The Displaced Person
by Flannery O'Connor
Analysis: Three Act Plot Analysis
For a three-act plot analysis, put on your screenwriter’s hat. Moviemakers know the formula well: at the end of Act One, the main character is drawn in completely to a conflict. During Act Two, she is farthest away from her goals. At the end of Act Three, the story is resolved.
Act I is seen through the eyes of Mrs. Shortley and begins when we see her watching the arrival of the Guizacs from on top of the hill. As the act continues she grows increasingly suspicious that the Displaced Person will displace her. Her suspicions become reality when she overhears Mrs. McIntyre telling Father Flynn of her plans to fire the Shortleys. Mrs. Shortley reacts by displacing herself, packing up the family and their belongings and leaving the farm for an uncertain future. The shock of this displacement quite literally kills her, though we don't get evidence of this until Act 3 when Mr. Shortley returns to the farm, alone.
In Act II the point of view switches from that of Mrs. Shortley to that of Mrs. McIntyre. It begins in the middle of Mrs. McIntyre's conversation with Astor about the Shortleys and other employees who have left her over the years. It ends when Mrs. McIntyre confronts Mr. Guizac over the arranged marriage between his sixteen-year-old cousin and Sulk.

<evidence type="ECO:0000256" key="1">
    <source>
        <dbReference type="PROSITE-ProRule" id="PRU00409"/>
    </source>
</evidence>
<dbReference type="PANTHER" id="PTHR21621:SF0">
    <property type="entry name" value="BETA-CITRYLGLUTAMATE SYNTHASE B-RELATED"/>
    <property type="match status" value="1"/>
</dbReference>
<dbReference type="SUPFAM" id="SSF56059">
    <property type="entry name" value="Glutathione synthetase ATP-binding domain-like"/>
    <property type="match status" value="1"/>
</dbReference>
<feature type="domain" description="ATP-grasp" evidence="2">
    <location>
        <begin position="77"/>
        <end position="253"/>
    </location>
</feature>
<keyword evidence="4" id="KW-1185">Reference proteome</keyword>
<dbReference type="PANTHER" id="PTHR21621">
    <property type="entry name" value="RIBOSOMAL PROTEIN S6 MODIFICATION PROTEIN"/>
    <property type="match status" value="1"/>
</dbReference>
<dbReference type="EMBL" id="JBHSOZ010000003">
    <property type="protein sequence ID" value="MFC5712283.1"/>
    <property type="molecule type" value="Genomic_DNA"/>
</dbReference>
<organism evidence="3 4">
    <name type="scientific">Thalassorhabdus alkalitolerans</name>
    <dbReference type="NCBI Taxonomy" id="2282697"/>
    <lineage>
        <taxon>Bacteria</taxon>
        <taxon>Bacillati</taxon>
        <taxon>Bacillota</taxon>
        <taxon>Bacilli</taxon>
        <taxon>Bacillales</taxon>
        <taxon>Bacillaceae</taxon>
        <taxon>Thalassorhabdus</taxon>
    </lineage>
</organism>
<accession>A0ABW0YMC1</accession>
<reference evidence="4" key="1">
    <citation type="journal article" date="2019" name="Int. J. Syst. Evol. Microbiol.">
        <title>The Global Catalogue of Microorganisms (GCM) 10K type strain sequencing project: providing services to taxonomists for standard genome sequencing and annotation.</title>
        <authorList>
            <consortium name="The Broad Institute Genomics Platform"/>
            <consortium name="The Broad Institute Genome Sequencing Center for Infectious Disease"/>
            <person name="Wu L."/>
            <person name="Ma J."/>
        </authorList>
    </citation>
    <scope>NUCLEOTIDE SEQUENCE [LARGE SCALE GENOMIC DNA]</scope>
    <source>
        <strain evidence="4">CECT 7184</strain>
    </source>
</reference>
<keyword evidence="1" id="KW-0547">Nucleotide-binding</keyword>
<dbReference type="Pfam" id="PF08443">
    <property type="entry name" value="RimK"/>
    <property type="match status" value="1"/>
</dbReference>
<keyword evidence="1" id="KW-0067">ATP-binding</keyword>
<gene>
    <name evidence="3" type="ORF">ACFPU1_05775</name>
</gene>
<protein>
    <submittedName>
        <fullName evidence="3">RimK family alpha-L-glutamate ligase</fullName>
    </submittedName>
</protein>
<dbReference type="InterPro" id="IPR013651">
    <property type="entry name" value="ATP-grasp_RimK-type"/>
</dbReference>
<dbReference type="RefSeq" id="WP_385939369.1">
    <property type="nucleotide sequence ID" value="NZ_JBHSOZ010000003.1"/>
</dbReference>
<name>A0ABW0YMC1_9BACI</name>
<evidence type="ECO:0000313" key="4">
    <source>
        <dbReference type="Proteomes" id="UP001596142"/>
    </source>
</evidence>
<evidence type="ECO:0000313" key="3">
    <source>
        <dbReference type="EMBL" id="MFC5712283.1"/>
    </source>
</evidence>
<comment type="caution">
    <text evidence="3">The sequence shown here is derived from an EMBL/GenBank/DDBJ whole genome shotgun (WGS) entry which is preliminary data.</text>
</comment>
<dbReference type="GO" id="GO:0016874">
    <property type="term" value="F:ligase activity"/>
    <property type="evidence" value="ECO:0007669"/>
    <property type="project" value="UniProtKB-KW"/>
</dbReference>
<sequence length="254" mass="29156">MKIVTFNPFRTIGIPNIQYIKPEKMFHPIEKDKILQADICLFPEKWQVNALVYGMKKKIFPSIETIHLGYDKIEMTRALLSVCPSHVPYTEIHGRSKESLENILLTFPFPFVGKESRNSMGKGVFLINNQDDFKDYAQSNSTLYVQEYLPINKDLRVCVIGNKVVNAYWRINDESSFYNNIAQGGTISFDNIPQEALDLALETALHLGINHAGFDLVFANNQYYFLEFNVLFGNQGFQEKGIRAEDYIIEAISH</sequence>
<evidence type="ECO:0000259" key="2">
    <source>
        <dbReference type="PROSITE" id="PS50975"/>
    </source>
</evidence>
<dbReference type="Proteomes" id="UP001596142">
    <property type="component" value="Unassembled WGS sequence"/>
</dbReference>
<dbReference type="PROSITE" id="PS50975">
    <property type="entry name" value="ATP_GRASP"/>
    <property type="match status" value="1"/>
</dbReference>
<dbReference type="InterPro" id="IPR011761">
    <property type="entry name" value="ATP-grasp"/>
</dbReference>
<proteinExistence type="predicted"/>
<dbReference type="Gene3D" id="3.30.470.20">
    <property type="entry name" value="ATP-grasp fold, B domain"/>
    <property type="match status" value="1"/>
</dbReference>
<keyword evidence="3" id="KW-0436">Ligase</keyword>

Like Act II, Act III is mostly from Mrs. McIntyre's perspective. It opens in the middle of her conversation with Father Flynn. He's trying to tell her about Jesus. She wants to talk about getting rid of Mr. Guizac. The Act ends with Mr. Guizac's death, and Mrs. McIntyre's loss of her voice and vision. We get a final image of her lying in bed, listening to Father Flynn, her only visitor.